The symptoms of schizophrenia arise at different ages for men and women. Women experience the onset of symptoms later in the twenties while men tend to experience the onset earlier. Children and teenagers may also have schizophrenia, but the symptoms are different. For instance, teenagers are less likely to have delusions but may experience more visual hallucinations. There are very few findings of the disorder after the age of 45. The symptoms of schizophrenia are:
Delusional thinking. Four out of five people with schizophrenia suffer from delusional thinking (having thoughts not based on reality). Examples of delusional thinking include:
- Believing people are going to harm you
- Thinking everyone in a room is angry at you
- Sensing that something is terribly wrong in the world or with yourself
- Feeling like you are very grand, famous, or popular.
Disorganized thinking. Thoughts tend to be disordered and words may be inappropriate for the conversation. Sentences may be mixed up with the end words coming before the beginning words. This is called “a word salad.” All the thoughts and words are there they just don’t come out the right way. This can severely block communication.
Disorganized motor skills and behaviors. You may notice spells of agitation mixed with acting childish. These behaviors can interfere with completing tasks and are not goal-oriented. Motor skills can become disorganized and include:
- Posturing (bizarre or inappropriate body positioning)
- Excessive movement
- Movements that are not needed
- Inability to follow instructions or being unresponsive to commands.
Hallucinations. You may notice a person with schizophrenia sees things that are not there or they may talk to themselves because they hear someone talking in their head. To them, this is all very real. They may see, hear, or even smell or feel things touching them. However, the most common complaint is hearing voices.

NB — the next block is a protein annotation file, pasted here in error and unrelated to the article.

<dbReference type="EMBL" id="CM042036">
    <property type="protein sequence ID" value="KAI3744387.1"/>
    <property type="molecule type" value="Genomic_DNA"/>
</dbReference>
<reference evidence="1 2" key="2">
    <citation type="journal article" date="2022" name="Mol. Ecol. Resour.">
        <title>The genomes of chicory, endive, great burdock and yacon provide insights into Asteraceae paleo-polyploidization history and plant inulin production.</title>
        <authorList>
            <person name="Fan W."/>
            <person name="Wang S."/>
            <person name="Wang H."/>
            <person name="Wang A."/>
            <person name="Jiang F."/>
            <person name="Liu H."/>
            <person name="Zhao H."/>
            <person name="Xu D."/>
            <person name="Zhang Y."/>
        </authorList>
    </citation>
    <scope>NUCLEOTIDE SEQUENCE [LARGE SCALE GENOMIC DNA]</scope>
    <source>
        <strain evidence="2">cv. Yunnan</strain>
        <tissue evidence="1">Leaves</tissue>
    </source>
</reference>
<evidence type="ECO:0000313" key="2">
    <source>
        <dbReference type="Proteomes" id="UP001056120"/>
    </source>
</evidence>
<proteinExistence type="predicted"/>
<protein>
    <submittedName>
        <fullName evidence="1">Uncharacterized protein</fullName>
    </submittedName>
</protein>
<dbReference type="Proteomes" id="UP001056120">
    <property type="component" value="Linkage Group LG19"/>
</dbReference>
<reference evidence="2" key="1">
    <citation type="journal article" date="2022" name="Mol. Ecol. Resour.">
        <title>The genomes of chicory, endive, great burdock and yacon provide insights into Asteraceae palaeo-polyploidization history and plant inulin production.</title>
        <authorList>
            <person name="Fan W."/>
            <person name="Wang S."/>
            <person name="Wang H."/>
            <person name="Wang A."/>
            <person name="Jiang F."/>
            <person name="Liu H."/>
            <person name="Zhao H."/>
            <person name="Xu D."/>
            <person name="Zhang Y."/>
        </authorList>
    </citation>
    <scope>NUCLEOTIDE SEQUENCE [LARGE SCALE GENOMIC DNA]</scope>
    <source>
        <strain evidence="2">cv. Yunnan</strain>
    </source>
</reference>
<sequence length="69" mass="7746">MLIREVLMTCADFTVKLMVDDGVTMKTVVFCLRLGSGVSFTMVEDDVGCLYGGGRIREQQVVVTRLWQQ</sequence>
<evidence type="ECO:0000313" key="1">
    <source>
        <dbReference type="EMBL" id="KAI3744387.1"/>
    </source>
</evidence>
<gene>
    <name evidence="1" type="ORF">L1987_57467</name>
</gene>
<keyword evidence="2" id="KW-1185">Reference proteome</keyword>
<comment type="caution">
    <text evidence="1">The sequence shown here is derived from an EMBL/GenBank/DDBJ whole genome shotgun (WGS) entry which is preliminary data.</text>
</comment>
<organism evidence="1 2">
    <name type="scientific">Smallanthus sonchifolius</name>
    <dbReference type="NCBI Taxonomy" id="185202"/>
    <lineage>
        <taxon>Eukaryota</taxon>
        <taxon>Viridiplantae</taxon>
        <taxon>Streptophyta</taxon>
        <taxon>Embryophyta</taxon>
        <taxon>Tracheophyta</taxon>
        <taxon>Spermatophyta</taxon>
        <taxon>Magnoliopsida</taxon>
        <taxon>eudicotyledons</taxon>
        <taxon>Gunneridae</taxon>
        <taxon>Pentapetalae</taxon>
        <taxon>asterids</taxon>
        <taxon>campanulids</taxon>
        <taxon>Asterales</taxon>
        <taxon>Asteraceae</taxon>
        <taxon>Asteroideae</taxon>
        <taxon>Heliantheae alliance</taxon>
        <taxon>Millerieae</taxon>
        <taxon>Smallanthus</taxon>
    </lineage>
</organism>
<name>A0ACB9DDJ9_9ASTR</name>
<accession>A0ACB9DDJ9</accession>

Flat affect. This is a lack of expression, emotion, or connection with others. They have trouble making eye contact with others, they do not smile or frown, and speak in a monotone voice. They also have trouble using their hands when they speak to accent a conversation.
Inability to carry out daily life. A person with schizophrenia may be unable to keep up with hygiene needs, plan their day, do daily activities, socialize, or do pleasurable activities.
Paranoid schizophrenia. Most prevalent type. People with paranoid schizophrenia often believe someone is trying to cause harm to them. They think very clearly most of the time, but hear people talking about them and think there is some type of conspiracy against them.
Disorganized schizophrenia. This causes disordered thoughts and actions. You may notice very wild mood swings or even inappropriate emotions like laughing at sadness or getting angry when something good happens. They may talk in a disorganized manner or speak nonsensically.
Catatonic schizophrenia. The individual becomes unable to move or moves in a hyper fashion. You may notice “posturing” in positions that appear unnatural. They may repeat what you say when you speak to them and imitate your movements.
Undifferentiated schizophrenia. This is mixed schizophrenia with varying symptoms from all types.
The following place a person at higher risk for schizophrenia:
- Family history of schizophrenia
- Drug (mind-altering) use in teen years
- Illness in mother during pregnancy or exposure to toxins
- Autoimmune disease
- Advanced age of your father at the time of your conception
Since schizophrenia is a brain disorder, there isn’t any type of blood test that can diagnose it. A psychiatrist will evaluate schizophrenia. They look at these things:
Symptoms of schizophrenia for six months or longer
- Trouble keeping a job or going to school
- Trouble with social interactions
- No medical history to explain the symptoms
The psychiatrist will evaluate symptoms. They look for more than a few of the following:
- Withdrawal from social activities
- Hearing voices
- Seeing things that aren’t there
- Delusional behavior
- Disorganized talking
- Lack of personal hygiene
- Lack of emotion
The following symptoms increase the likelihood of schizophrenia: